If expansions of U.S. industrial capacity that have been announced all get built as planned, natural gas consumption could grow by as much as 6 Bcf/d by 2020, Barclays said in a note last week.
That's nice for gas producers, but highly unlikely, the Barclays analysts said. More realistic is a "healthy pace" of demand growth: 300 MMcf/d next year; 400 MMcf/d in 2014; and 450 MMcf/d in 2015, they said. That would add up to 1.15 Bcf/d of additional demand. Already, 2012 is poised to see demand grow by 300 MMcf/d.
Barclays analysts Biliana Pehlivanova and Shiyang Wang counted about 80 announced industrial projects slated to come online from 2012 to 2015 and beyond in the steel/aluminum, chemicals, fertilizer, and petrochemical industries. Some are newbuilds, while others are capacity expansions or facility restarts. Most of the projects are planned to come online after 2015. The fate of longer-dated projects is uncertain due to long lead times, environmental issues and regulatory approvals.
"We believe that industrial consumption growth in 2016-2020 will be limited to 2.3 Bcf/d," Barclays said. An optimistic case in which all the announced projects came online as planned would generated 5 Bcf/d of new gas demand over the same period.
But the near term has much to offer, more of which can be counted upon to happen. In 2013, for instance, Barclays said four ammonia facilities are planned to either restart or undergo expansion, adding about 70 MMcf/d of demand for feedstock gas. Further, the direct reduced iron (DRI) process is fairly new to the metals industry and calls for more natural gas use. Feedstock used for ammonia production plus that used in the DRI process combined could add as much as 139 MMcf/d to industrial gas use next year, Barclays said.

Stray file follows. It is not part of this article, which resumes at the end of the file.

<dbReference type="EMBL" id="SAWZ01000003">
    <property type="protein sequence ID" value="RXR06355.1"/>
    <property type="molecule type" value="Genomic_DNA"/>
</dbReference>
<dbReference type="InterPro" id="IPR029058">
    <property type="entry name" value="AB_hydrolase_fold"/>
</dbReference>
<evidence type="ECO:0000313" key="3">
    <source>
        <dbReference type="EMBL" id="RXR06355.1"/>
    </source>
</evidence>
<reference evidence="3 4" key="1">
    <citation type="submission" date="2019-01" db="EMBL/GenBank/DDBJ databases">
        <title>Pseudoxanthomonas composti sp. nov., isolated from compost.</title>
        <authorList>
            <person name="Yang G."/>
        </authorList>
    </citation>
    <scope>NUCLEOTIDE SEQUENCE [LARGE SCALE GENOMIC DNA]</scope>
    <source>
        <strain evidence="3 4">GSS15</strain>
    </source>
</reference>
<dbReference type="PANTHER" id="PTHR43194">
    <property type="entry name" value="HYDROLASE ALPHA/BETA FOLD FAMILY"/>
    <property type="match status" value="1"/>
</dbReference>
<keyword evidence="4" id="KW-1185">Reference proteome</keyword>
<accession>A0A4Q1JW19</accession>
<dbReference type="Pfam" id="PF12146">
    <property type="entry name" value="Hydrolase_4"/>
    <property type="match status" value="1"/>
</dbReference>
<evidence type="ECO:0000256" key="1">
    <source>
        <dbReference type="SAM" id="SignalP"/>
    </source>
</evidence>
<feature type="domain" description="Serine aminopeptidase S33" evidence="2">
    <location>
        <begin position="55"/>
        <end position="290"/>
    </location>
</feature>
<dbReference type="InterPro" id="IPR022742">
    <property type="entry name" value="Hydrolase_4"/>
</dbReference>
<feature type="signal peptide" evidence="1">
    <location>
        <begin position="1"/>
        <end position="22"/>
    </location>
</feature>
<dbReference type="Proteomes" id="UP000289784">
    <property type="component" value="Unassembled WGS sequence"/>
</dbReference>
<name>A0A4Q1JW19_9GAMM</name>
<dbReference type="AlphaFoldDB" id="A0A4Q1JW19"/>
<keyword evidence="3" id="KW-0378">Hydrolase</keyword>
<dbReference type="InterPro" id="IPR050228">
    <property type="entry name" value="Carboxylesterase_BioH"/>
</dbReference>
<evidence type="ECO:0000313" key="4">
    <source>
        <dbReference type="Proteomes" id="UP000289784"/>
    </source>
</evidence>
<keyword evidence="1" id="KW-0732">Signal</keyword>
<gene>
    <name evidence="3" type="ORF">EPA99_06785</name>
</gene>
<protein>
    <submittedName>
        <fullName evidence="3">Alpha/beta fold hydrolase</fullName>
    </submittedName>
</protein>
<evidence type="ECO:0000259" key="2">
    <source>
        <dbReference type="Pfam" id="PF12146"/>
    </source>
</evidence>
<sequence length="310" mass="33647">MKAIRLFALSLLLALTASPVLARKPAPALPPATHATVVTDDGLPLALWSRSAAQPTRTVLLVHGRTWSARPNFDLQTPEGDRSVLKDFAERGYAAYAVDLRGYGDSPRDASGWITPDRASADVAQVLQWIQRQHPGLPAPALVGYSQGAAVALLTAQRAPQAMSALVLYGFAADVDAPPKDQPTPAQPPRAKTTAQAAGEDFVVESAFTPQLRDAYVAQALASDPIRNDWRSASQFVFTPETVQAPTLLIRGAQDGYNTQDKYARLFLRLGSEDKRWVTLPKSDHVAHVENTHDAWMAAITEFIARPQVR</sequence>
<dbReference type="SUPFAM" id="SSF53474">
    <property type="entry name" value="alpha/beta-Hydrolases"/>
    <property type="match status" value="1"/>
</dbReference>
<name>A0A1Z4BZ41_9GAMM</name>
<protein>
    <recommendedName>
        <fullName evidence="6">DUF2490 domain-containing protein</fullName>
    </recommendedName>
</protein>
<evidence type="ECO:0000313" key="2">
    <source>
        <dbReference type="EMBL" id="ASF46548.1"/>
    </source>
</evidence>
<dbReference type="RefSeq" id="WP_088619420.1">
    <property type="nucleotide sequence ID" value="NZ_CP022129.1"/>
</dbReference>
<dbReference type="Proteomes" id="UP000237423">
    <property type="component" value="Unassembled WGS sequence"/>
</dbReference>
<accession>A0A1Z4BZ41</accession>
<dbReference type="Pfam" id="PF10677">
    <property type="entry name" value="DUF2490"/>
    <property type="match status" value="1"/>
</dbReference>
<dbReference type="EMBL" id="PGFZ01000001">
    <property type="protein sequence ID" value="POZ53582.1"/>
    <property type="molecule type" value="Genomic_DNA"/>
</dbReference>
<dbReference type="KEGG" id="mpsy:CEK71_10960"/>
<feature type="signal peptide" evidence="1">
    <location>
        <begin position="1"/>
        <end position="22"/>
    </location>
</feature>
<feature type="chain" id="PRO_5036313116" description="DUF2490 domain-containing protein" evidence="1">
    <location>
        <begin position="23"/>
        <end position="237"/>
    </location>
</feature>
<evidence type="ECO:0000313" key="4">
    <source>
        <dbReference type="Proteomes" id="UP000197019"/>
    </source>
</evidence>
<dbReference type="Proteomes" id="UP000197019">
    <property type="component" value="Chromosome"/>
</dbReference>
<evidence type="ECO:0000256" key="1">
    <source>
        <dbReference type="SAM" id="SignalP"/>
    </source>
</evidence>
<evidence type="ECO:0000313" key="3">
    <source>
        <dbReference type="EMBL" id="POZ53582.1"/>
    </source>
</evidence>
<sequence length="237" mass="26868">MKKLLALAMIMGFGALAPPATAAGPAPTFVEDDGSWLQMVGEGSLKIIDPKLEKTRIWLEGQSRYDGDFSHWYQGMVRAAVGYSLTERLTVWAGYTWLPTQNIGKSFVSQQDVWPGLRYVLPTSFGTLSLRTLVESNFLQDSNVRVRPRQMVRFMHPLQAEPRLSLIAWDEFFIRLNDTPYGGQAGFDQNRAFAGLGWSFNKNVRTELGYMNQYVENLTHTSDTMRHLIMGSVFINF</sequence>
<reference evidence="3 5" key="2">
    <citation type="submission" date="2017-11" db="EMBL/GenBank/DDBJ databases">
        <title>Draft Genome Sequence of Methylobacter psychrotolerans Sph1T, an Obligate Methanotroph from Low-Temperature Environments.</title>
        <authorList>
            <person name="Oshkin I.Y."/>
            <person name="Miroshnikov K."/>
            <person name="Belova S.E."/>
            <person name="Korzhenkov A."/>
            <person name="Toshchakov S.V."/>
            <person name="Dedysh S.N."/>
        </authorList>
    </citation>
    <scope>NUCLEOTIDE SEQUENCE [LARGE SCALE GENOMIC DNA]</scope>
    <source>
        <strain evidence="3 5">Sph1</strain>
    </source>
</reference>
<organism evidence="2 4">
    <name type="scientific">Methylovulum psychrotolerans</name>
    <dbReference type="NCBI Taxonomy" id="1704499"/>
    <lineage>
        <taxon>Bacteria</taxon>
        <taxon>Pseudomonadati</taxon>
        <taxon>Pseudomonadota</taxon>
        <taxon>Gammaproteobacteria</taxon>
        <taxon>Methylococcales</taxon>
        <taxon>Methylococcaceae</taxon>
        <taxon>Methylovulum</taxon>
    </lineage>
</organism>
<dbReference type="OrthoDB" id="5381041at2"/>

Even more industrial capacity additions are slated for 2014, when Barclays sees demand climbing by 400 MMcf/d. "First, consumption should be boosted by the restart and relocation of two methanol facilities with a combined capacity to produce 1.8 million tonnes of methanol," Barclays said. "The plants are estimated to consume about 150 MMcf/d if running at full utilization.
"Second, two nitrogen fertilizer plant expansions are scheduled to come online. Yet another wave of natural gas use should come from ethylene and other chemical plants, with total capacity of 2.1 million tons planned to commence operation in 2014."
While 2015 sees fewer announced facility expansions, the ones planned are more natural gas-intensive, Barclays said. "The use of natural gas as a feedstock at the planned methanol, ammonia, urea and DRI facilities alone could increase demand by 280 MMcf/d. If all announced plants come online, natural gas consumption could be boosted as much as 600 MMcf/d, we estimate." However, an uncertain outlook for projects that are a couple of years away tempers the analysts' estimate to 450 MMcf/d of growth in 2015.
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